The Impact of a College Career Course on Students' Career Decision States.

Author:Miller, Adam K.
Position:Brief Report - Report
 
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The college experience for many students is marked by challenges and concerns surrounding educational and career choices. These challenges and concerns may be reflected in a student's career decision state, or the extent that one is certain, satisfied, and clear about one's career goals. This study examines students' career decision states at the beginning and at the end of a career course intervention. The article concludes with a discussion of the implications of the findings for further practice and research.

Keywords: career courses, career decision-making, career decision state, career choice certainty, college student career development

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Career courses may be viewed as instruction created to help undergraduate students explore occupations; acquire relevant educational information; develop greater self-knowledge in relation to interests, values, and skills; and develop necessary tools and skills for making career decisions and solving career problems (Sampson, Reardon, Peterson, & Lenz, 2004). A survey by the National Association of Colleges and Employers (2016) revealed that 33% of 842 university respondents were offering career courses for credit. In the present study, we examined the efficacy of a career course intervention for improving college students' career decision states.

At the conceptual level, career decision state is a subjective state of being, or state of recurring consciousness, regarding one's career goals or aspirations. It is composed of both cognitive and affective components (Leierer, Peterson, & Reardon, 2017-2018). Career decision state may also be thought of as a single continuum from being highly goal directed, satisfied, and confident to being immobile or frozen, dissatisfied, and confused. Furthermore, when individuals seek career services or are about to embark on a program of study, an overarching issue is whether they are ready to make an important career decision or are ready to pursue a training program.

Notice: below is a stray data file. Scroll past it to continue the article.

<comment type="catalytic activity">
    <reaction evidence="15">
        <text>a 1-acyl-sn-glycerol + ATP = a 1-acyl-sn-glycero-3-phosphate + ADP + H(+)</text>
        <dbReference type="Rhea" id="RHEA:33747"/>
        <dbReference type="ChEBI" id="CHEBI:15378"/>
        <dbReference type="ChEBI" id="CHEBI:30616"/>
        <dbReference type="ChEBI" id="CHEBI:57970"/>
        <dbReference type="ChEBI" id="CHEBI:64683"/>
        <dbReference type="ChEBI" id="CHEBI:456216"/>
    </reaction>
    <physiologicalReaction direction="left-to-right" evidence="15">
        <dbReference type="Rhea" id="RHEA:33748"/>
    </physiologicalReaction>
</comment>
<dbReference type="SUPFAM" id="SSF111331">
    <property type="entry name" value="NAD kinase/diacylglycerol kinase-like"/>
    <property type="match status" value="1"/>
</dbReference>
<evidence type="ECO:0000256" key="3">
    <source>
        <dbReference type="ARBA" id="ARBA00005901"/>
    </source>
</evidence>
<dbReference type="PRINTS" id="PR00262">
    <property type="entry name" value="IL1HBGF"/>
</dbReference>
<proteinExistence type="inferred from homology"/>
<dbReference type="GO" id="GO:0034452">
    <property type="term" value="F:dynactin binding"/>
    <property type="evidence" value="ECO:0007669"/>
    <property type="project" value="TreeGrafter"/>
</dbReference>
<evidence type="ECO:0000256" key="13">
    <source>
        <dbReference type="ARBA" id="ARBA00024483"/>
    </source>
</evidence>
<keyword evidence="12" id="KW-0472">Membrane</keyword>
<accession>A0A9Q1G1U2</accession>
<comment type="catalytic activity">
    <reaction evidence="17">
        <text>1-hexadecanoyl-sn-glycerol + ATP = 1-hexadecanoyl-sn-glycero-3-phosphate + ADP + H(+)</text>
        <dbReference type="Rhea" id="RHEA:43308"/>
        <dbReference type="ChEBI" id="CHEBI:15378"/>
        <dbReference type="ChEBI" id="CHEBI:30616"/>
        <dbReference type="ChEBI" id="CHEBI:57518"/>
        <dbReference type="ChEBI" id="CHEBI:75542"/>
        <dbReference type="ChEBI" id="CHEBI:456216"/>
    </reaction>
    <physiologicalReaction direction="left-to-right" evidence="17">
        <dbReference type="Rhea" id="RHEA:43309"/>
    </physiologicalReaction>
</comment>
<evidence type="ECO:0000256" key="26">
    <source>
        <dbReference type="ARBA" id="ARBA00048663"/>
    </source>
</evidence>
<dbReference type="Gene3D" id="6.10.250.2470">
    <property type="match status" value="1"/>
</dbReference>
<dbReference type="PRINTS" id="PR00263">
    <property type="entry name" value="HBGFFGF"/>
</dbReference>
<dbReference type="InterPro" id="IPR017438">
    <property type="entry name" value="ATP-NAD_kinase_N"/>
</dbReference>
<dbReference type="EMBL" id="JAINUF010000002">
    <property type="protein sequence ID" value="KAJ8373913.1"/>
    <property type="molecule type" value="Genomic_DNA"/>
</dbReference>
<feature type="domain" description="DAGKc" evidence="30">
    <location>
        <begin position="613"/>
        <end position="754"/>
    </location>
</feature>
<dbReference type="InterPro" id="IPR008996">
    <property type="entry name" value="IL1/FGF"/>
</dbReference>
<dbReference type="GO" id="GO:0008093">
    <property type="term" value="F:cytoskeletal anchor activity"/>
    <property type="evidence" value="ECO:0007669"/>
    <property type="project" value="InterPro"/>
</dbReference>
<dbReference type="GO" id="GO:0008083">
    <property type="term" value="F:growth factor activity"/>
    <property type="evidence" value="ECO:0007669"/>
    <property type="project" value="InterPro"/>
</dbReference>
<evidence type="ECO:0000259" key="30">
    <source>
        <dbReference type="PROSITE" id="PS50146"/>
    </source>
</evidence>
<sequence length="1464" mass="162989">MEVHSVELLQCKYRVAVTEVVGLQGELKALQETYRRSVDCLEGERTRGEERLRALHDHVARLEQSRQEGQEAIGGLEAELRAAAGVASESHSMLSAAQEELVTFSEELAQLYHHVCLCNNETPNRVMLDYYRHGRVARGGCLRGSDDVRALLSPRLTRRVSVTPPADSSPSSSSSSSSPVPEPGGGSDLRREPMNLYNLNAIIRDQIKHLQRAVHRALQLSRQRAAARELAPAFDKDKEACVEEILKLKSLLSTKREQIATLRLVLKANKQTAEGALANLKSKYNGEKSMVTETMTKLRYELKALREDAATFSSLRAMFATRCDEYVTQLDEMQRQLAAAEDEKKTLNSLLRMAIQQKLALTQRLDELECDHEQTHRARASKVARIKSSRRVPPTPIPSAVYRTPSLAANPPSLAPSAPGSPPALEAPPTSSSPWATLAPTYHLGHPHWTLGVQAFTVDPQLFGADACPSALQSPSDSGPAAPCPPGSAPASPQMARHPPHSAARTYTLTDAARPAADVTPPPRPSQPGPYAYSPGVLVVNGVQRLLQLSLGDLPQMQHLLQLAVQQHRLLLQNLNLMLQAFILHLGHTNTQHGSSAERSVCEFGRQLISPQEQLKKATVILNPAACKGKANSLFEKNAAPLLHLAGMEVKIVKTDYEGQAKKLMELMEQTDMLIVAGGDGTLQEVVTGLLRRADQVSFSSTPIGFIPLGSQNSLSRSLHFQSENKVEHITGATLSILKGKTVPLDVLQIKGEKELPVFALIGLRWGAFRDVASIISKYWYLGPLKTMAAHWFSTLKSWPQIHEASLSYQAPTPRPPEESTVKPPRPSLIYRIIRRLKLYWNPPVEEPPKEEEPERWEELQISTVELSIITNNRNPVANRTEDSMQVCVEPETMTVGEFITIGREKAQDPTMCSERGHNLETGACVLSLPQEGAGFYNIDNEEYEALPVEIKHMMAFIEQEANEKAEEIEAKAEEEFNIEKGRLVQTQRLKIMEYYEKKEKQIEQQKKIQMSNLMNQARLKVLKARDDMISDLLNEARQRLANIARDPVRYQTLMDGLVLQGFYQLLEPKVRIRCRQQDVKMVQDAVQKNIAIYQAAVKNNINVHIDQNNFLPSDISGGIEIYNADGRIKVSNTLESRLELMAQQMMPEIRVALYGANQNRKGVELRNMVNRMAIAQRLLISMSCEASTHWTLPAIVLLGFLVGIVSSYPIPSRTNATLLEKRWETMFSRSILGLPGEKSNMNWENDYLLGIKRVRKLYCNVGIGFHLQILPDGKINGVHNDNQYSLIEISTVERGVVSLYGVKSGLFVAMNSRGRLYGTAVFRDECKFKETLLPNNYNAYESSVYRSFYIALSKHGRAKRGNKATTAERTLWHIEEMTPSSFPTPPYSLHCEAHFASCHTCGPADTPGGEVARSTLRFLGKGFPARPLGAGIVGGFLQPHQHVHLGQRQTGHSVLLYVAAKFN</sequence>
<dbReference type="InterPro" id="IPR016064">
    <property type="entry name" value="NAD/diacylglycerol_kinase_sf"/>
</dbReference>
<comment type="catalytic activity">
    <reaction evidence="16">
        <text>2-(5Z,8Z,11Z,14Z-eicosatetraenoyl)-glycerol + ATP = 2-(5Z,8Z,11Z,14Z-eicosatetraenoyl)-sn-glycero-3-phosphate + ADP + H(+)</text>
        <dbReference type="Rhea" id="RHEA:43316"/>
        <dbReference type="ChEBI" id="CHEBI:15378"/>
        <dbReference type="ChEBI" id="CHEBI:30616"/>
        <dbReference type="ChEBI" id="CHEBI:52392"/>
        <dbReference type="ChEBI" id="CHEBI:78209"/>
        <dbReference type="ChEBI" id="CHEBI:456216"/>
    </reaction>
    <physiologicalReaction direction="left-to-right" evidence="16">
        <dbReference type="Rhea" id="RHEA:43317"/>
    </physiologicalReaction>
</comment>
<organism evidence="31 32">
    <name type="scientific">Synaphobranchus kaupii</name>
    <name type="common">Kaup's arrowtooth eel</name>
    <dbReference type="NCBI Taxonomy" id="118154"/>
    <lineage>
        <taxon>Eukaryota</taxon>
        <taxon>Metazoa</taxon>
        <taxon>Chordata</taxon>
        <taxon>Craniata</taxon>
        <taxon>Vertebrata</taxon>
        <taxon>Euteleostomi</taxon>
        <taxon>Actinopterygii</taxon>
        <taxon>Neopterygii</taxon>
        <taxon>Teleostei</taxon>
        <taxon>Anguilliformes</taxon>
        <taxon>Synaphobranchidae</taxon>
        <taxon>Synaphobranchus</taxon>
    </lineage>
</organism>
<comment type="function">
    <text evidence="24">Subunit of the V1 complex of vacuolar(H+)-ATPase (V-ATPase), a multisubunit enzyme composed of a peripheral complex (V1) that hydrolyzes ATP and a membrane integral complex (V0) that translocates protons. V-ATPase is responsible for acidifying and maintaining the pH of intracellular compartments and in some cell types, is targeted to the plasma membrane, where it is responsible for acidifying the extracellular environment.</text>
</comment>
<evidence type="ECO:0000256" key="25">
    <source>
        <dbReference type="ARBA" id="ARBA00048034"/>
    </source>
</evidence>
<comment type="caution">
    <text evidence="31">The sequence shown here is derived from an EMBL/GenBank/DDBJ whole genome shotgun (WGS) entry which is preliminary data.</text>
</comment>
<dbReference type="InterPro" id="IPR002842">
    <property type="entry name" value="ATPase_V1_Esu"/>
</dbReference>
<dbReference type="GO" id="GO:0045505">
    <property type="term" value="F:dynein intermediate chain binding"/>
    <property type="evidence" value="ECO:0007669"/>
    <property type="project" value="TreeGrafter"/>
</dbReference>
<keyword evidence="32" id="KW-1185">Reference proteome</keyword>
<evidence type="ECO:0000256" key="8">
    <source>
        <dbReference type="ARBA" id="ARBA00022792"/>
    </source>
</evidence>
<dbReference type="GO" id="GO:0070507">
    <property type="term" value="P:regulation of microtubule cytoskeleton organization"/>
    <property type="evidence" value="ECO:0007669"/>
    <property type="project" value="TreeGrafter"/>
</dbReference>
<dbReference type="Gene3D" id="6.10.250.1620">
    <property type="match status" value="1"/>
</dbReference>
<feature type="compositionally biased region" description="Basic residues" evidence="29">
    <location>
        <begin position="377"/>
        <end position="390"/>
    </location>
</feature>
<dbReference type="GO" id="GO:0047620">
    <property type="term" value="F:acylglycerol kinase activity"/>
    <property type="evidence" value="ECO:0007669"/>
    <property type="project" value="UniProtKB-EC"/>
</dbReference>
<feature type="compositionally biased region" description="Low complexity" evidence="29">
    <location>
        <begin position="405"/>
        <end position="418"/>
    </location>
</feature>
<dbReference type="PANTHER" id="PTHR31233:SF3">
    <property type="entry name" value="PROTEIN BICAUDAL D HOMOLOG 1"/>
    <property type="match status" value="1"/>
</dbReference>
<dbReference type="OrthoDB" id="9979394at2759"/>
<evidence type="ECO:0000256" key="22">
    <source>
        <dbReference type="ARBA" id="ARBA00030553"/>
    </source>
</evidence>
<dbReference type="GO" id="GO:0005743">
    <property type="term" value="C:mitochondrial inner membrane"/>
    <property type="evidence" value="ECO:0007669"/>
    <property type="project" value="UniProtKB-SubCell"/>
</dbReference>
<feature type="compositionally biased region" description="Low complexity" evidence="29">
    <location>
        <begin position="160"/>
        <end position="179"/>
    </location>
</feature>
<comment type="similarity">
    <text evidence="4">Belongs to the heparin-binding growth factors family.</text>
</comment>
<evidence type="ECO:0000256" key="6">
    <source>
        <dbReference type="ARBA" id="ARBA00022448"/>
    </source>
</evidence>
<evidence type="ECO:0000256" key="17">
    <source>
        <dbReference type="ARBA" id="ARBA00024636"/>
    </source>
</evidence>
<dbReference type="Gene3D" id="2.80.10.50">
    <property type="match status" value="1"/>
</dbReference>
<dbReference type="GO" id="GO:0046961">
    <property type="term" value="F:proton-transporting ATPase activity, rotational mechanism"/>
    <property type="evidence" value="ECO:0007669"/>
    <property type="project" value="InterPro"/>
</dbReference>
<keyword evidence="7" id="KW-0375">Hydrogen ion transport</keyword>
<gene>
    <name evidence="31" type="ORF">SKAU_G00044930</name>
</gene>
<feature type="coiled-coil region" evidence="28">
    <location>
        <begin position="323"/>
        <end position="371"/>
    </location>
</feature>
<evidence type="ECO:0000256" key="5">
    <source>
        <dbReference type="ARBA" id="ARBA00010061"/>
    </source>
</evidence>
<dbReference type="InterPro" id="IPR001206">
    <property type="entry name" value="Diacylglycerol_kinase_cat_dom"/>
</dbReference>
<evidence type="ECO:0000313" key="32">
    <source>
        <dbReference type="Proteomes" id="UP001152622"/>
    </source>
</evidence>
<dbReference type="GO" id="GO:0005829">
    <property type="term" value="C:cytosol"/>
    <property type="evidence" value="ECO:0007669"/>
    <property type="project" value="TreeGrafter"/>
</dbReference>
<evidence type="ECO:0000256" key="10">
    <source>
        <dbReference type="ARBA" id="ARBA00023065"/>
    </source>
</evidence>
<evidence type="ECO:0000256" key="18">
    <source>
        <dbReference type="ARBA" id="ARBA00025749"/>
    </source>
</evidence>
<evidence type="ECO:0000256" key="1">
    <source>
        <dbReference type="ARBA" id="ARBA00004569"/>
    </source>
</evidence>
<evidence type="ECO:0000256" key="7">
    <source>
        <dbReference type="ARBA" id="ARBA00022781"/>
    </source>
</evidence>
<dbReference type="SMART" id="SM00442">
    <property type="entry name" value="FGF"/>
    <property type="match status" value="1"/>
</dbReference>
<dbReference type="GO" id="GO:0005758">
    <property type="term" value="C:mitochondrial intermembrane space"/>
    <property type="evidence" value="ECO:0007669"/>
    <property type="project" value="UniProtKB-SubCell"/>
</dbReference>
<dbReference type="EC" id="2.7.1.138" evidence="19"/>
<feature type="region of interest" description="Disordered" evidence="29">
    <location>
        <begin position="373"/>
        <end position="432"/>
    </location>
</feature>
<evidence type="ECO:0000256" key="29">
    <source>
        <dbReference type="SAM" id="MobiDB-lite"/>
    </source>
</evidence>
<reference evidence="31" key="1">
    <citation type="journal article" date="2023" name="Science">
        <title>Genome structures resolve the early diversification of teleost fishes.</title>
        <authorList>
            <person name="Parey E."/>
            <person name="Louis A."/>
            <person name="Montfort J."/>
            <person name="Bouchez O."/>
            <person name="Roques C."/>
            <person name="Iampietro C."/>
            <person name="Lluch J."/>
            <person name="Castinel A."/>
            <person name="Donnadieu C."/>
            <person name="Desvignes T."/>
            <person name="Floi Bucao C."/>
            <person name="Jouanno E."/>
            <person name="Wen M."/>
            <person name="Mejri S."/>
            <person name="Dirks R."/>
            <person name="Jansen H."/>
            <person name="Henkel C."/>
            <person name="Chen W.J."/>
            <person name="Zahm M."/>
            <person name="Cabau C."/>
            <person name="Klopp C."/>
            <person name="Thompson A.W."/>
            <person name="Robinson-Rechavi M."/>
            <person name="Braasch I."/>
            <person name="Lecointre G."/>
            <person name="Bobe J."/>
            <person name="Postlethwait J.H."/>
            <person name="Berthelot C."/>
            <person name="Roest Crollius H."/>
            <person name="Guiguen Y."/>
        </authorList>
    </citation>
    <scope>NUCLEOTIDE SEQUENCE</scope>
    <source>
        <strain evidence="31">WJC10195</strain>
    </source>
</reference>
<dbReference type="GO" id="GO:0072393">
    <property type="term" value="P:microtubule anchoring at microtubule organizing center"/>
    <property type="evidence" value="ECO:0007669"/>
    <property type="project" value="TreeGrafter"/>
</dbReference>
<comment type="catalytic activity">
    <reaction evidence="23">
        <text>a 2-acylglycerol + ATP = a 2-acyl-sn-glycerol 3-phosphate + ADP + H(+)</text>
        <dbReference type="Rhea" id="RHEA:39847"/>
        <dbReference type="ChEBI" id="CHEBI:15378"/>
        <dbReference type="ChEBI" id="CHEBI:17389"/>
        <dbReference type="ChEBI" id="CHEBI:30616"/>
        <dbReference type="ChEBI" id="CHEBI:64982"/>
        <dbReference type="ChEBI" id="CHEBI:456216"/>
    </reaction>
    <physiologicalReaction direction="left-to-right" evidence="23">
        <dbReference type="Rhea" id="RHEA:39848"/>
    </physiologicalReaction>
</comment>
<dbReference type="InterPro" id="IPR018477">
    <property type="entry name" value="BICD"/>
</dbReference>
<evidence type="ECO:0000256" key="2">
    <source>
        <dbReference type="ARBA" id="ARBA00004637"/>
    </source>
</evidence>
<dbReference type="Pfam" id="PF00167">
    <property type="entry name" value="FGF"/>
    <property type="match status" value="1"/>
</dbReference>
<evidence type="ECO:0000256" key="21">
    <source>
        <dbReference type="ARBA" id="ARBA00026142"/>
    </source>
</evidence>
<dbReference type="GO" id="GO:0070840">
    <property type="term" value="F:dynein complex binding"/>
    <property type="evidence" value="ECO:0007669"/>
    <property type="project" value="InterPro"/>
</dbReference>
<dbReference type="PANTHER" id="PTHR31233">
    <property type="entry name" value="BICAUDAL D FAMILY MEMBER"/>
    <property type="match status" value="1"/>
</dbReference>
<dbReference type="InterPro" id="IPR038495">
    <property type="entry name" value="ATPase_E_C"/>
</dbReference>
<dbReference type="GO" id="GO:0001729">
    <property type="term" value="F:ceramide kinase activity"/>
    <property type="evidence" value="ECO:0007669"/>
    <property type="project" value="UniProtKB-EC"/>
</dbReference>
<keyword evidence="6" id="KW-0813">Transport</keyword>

Purpose of the Study

The aim of this study was to assess the career decision states of students at the beginning and end of a college career course. The career course was a comprehensive, 3-credit-hour course, which has been continuously offered for 45 years by a large southeastern university and which enrolls more than 375 students annually. Twelve sections of the course were taught annually (including the summer term) by one lead instructor and three coinstructors. The course was influenced by cognitive information processing (CIP) theory (Reardon, Lenz, Peterson, & Sampson, 2017; Sampson et al., 2004). In Unit I, students learned about CIP, with a focus on increasing self- and option knowledge. In Unit II, students learned about social conditions that affect career decision-making, including labor market trends, family relationships, globalization, technology, and organizational culture. Unit III focused on the job search process, including resume and cover letter writing and strategies for interviewing and negotiating offers. Students received a grade based on the quality of their completed assignments and papers. Two research questions guided the study: (a) To what extent does this career course positively affect college students' career decision states? and (b) To what extent does this career course have a differential impact on college students' career decision states depending on class standing (i.e., lower division and upper division)?

Method

Participants

Participants were 164 undergraduate students enrolled in 10 sections of a career course over two semesters at a large university in the southeastern United States. Students who completed all three units of the course composed the voluntary participants included in the study. Of the participants, 82 (50.0%) were women and 81 (49.4%) were men, with one individual (0.6%) identifying his or her gender as other. Regarding class standing, 32 (19.5%) were freshmen, 37 (22.6%) were sophomores, 35 (21.3%) were juniors, and 60 (36.6%) were seniors. Most participants identified as...

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